“They are going above and beyond,” she said.
But she’s worried the unfolding disaster at North Paulding High School will make the precautions taken in the grade schools moot and force her kids back home, where they’ll once again pick up paper packets from school and be unable to learn from a teacher for months.
“I feel like they handled that completely wrong,” she said of the coronavirus outbreak among the football team. “These individual schools that are handling it wrong are going to mess it up for the entire district.”
“In the end it’s going to hurt all the students who can’t go back to school,” she continued. “My kids need to go back to school so they can learn.”
Any student found criticizing the school on social media could face disciplinary consequences.
As they watched the photograph of their school hallway spread across the Internet, some North Paulding students said they felt their school was being treated unfairly.
Virtual learning was not an option for many low-income students without access to devices, or for students in rural areas with poor Internet access, one student pointed out. And Kemp himself has refused a mask mandate.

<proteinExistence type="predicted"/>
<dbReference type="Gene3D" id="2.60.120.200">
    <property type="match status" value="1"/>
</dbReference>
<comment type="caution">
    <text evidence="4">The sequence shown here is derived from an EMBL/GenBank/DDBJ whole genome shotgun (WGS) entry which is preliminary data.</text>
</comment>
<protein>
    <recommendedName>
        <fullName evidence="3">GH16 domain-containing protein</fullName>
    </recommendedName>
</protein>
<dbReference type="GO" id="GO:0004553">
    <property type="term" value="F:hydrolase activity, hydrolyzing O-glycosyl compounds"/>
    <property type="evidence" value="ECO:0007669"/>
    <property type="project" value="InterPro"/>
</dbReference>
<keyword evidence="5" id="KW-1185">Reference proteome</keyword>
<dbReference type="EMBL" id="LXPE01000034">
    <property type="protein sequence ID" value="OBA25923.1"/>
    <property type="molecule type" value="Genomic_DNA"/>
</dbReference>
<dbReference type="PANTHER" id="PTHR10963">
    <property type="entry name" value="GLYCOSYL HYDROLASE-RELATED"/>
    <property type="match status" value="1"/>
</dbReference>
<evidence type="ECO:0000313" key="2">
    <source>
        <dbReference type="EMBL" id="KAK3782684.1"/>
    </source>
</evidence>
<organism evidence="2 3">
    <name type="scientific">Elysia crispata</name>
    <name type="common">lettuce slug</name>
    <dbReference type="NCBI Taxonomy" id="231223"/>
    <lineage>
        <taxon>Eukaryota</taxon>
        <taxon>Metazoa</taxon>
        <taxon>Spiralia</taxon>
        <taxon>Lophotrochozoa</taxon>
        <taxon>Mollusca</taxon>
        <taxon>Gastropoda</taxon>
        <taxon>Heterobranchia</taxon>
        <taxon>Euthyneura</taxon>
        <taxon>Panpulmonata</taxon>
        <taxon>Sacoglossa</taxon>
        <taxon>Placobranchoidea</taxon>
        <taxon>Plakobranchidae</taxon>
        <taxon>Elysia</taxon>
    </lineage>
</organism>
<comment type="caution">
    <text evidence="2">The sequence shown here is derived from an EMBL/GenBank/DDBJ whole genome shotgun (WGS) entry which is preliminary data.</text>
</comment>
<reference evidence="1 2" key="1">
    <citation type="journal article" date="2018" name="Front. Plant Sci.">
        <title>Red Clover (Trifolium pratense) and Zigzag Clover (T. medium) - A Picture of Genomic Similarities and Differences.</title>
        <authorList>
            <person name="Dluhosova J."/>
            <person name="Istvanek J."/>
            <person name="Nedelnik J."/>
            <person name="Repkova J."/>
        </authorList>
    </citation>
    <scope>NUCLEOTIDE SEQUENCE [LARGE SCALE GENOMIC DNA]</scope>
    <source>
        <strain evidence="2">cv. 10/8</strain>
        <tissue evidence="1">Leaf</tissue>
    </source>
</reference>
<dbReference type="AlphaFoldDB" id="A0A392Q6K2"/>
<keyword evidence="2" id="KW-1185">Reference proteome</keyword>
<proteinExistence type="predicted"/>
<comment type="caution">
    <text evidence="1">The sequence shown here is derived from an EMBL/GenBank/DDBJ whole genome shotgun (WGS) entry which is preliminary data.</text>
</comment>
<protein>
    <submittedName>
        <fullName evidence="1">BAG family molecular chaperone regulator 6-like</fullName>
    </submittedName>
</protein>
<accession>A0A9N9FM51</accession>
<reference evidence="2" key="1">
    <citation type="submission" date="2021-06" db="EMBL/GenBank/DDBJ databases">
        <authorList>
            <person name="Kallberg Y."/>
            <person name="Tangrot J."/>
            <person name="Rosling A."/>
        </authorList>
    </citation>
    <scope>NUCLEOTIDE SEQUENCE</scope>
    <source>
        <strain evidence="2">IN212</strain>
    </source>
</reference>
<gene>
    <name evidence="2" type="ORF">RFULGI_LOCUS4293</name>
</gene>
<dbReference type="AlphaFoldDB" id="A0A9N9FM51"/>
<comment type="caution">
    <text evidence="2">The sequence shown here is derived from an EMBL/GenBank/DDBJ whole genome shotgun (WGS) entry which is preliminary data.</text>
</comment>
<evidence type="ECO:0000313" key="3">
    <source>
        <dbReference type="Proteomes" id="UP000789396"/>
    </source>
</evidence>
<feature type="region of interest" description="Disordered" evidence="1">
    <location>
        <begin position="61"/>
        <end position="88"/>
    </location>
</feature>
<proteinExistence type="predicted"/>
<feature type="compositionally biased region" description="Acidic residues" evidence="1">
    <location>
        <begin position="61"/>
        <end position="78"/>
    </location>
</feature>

Steven, a North Paulding student who asked that only his middle name be used, said he felt safe going to school without a mask. Most of the hallways he encountered, he said, were far less crowded than in the one in the photograph. And the virus itself, he said, didn’t seem like “much of a problem” in Paulding County.
“I’ve only known three people to get it, other than the football players, obviously,” Steven said. “If I get it, I get it. I believe that’s what most people in my area’s ideology is — if we get it, we get it.”
Steven said he didn’t want to let worries about spreading the virus to his family control his life.
“Most of my family, including my grandparents, think the same as well,” he said. “We just go on about our business and keep it out of our mind.”
On Wednesday, the school addressed the controversy that had swirled around the viral photograph via an intercom announcement from North Paulding High School principal Gabe Carmona. In it, according to two people familiar with the situation, he stated that any student found criticizing the school on social media could face disciplinary consequences.